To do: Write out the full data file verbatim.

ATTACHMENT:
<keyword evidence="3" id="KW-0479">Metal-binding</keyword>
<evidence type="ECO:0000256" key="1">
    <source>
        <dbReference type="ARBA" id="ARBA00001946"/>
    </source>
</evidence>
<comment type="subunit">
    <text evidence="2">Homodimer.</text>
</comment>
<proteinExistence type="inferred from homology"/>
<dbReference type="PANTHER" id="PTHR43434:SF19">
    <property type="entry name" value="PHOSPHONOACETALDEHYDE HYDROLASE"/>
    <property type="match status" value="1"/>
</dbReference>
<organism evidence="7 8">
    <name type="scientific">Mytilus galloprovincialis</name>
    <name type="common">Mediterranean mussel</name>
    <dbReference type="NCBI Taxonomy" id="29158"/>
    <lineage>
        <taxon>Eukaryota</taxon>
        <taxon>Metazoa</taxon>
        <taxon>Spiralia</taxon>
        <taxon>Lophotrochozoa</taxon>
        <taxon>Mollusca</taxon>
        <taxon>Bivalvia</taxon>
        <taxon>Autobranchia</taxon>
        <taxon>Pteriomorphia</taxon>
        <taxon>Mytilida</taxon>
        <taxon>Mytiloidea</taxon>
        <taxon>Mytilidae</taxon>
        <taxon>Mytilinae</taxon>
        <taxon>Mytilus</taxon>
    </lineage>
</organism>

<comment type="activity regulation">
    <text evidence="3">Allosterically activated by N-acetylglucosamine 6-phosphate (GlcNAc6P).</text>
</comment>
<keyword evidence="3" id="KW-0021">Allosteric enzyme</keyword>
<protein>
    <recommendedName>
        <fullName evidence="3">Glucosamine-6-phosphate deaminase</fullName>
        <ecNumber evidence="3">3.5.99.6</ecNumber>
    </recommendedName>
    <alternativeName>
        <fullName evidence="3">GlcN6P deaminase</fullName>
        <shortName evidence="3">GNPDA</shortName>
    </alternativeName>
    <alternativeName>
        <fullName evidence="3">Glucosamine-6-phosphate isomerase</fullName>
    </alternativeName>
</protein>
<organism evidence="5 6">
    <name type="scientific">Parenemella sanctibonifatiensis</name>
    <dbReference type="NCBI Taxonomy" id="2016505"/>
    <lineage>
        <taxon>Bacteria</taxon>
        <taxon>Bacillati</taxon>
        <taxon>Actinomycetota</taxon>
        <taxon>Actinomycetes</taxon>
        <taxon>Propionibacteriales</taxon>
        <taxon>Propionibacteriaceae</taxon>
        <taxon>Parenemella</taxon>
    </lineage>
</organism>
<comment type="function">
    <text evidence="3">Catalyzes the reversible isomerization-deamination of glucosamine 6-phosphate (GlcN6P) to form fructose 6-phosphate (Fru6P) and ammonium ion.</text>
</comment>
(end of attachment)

<keyword evidence="3" id="KW-0479">Metal-binding</keyword>
<evidence type="ECO:0000256" key="1">
    <source>
        <dbReference type="ARBA" id="ARBA00001946"/>
    </source>
</evidence>
<comment type="subunit">
    <text evidence="2">Homodimer.</text>
</comment>
<proteinExistence type="inferred from homology"/>
<dbReference type="PANTHER" id="PTHR43434:SF19">
    <property type="entry name" value="PHOSPHONOACETALDEHYDE HYDROLASE"/>
    <property type="match status" value="1"/>
</dbReference>
<organism evidence="7 8">
    <name type="scientific">Mytilus galloprovincialis</name>
    <name type="common">Mediterranean mussel</name>
    <dbReference type="NCBI Taxonomy" id="29158"/>
    <lineage>
        <taxon>Eukaryota</taxon>
        <taxon>Metazoa</taxon>
        <taxon>Spiralia</taxon>
        <taxon>Lophotrochozoa</taxon>
        <taxon>Mollusca</taxon>
        <taxon>Bivalvia</taxon>
        <taxon>Autobranchia</taxon>
        <taxon>Pteriomorphia</taxon>
        <taxon>Mytilida</taxon>
        <taxon>Mytiloidea</taxon>
        <taxon>Mytilidae</taxon>
        <taxon>Mytilinae</taxon>
        <taxon>Mytilus</taxon>
    </lineage>
</organism>

<comment type="activity regulation">
    <text evidence="3">Allosterically activated by N-acetylglucosamine 6-phosphate (GlcNAc6P).</text>
</comment>
<keyword evidence="3" id="KW-0021">Allosteric enzyme</keyword>
<protein>
    <recommendedName>
        <fullName evidence="3">Glucosamine-6-phosphate deaminase</fullName>
        <ecNumber evidence="3">3.5.99.6</ecNumber>
    </recommendedName>
    <alternativeName>
        <fullName evidence="3">GlcN6P deaminase</fullName>
        <shortName evidence="3">GNPDA</shortName>
    </alternativeName>
    <alternativeName>
        <fullName evidence="3">Glucosamine-6-phosphate isomerase</fullName>
    </alternativeName>
</protein>
<organism evidence="5 6">
    <name type="scientific">Parenemella sanctibonifatiensis</name>
    <dbReference type="NCBI Taxonomy" id="2016505"/>
    <lineage>
        <taxon>Bacteria</taxon>
        <taxon>Bacillati</taxon>
        <taxon>Actinomycetota</taxon>
        <taxon>Actinomycetes</taxon>
        <taxon>Propionibacteriales</taxon>
        <taxon>Propionibacteriaceae</taxon>
        <taxon>Parenemella</taxon>
    </lineage>
</organism>
<comment type="function">
    <text evidence="3">Catalyzes the reversible isomerization-deamination of glucosamine 6-phosphate (GlcN6P) to form fructose 6-phosphate (Fru6P) and ammonium ion.</text>
</comment>